Once the abortionist had pulled out all of the pieces he could, he used a curette to scrape the inside of my uterus to retrieve any remaining body parts. The pieces of my dismembered baby were then reassembled on a tray to be sure that all of her body had been successfully removed.
Answers for others
I have new questions these days. What could I say; what could I show someone contemplating abortion? Could I tell them that the damage to their soul would require such intense healing that no one, short of the Lord, could heal the depth of that wound?
Could I tell them that the pain of that decision would remain hidden like a heavy weight until one day, they would have to come to terms with it, one way or another? Could they comprehend the shame that eventually seeps into one’s consciousness and the shock that follows?
Could they simply and blindly go forward with their lives for so many years without mention of the baby they had aborted?
Could I paint for them a picture of experiencing that sick feeling, deep in the gut, that eventually gives rise to words that sound more animal than human and the subsequent groan “How could I have done this to my baby?”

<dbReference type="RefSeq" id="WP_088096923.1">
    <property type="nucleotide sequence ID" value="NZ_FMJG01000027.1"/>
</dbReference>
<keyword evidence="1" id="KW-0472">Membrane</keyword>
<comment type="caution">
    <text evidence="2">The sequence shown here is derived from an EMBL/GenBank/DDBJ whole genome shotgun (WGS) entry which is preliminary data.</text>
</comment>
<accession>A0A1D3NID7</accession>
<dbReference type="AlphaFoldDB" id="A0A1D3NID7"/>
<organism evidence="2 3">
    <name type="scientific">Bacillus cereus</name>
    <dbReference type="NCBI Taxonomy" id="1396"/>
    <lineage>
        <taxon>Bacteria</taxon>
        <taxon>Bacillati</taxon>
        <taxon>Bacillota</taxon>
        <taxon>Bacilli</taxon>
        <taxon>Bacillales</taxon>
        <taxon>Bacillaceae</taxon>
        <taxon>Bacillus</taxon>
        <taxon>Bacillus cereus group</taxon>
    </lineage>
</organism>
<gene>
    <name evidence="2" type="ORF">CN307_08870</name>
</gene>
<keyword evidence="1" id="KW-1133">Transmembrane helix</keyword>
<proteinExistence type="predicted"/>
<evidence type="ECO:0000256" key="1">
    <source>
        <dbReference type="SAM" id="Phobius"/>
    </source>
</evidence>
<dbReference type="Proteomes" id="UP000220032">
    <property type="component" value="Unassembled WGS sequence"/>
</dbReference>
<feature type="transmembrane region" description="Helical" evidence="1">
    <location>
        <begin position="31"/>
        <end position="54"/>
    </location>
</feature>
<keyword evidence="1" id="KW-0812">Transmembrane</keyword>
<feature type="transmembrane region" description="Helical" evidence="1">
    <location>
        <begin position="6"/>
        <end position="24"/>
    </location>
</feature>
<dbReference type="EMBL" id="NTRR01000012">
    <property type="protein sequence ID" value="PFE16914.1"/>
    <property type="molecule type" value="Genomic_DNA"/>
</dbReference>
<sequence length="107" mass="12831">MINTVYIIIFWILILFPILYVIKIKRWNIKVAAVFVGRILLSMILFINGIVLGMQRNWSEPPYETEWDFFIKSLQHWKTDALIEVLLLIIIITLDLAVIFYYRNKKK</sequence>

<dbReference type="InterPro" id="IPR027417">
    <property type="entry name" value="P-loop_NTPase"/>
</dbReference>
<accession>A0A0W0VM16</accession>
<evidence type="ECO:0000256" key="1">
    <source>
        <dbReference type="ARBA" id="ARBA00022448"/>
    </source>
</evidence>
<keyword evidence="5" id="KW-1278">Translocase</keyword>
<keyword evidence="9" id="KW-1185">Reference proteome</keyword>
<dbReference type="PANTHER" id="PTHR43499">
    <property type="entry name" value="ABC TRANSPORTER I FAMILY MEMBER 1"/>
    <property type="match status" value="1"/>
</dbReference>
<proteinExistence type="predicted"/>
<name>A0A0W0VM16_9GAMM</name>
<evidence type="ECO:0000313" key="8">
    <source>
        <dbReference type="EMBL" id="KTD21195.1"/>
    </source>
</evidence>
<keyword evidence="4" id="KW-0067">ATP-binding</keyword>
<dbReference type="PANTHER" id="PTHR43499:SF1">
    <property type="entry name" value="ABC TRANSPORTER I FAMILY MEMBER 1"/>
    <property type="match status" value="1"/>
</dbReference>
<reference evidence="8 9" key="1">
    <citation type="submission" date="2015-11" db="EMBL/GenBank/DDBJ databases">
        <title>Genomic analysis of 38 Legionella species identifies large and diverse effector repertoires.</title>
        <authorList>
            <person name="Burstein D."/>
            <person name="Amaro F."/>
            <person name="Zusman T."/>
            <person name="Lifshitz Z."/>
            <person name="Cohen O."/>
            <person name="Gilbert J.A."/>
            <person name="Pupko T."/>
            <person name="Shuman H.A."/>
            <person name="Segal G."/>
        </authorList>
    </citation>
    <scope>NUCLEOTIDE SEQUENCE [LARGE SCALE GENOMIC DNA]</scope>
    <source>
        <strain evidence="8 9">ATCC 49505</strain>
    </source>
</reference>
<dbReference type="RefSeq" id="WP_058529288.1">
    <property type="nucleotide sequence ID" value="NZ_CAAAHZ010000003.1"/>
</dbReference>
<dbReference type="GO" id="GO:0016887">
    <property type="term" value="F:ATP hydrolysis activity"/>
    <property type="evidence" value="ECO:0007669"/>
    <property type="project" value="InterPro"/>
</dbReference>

Could I explain to them that one day, like me, they might find themselves driving along in their car or sitting quietly at home and suddenly remember sitting in the abortion facility’s waiting room, vividly recalling the fluttering, low, on the left side of their abdomen—the movement of their preborn child?
I went on to have another baby, what everyone called a “perfect” baby boy. But I remember, with a mother’s grief, my little girl—Melanie, I named her. I never talked about Melanie to anyone. No one knew her name. The anniversary of her death would pass silently each year, and I honored her short life alone in the chambers of my heart.
I think about how much a not-so-“perfect” baby could have meant to me and to others who might have known her, had she lived. I think about the loss for the world—how she might have helped straighten out our twisted thinking—the perverse standard that defines who is good enough to keep and who we see as imperfect enough to throw away.
How the lie is fed
Abortion begins with a lie and is masked with an empty promise. The lie tells us that the new person growing in the womb is insignificant and dispensable. The empty promise tells us that the action of abortion is justifiable and without consequences—not for the mother, nor the child, nor the world.
This lie permeates not only our courts, but our households as well. In the culture of death, it is being passed from generation to generation, thus living, moving and breathing among the people, deriving its energy from the multitudes who believe it. That is how the lie is fed, and this is how fallen we are.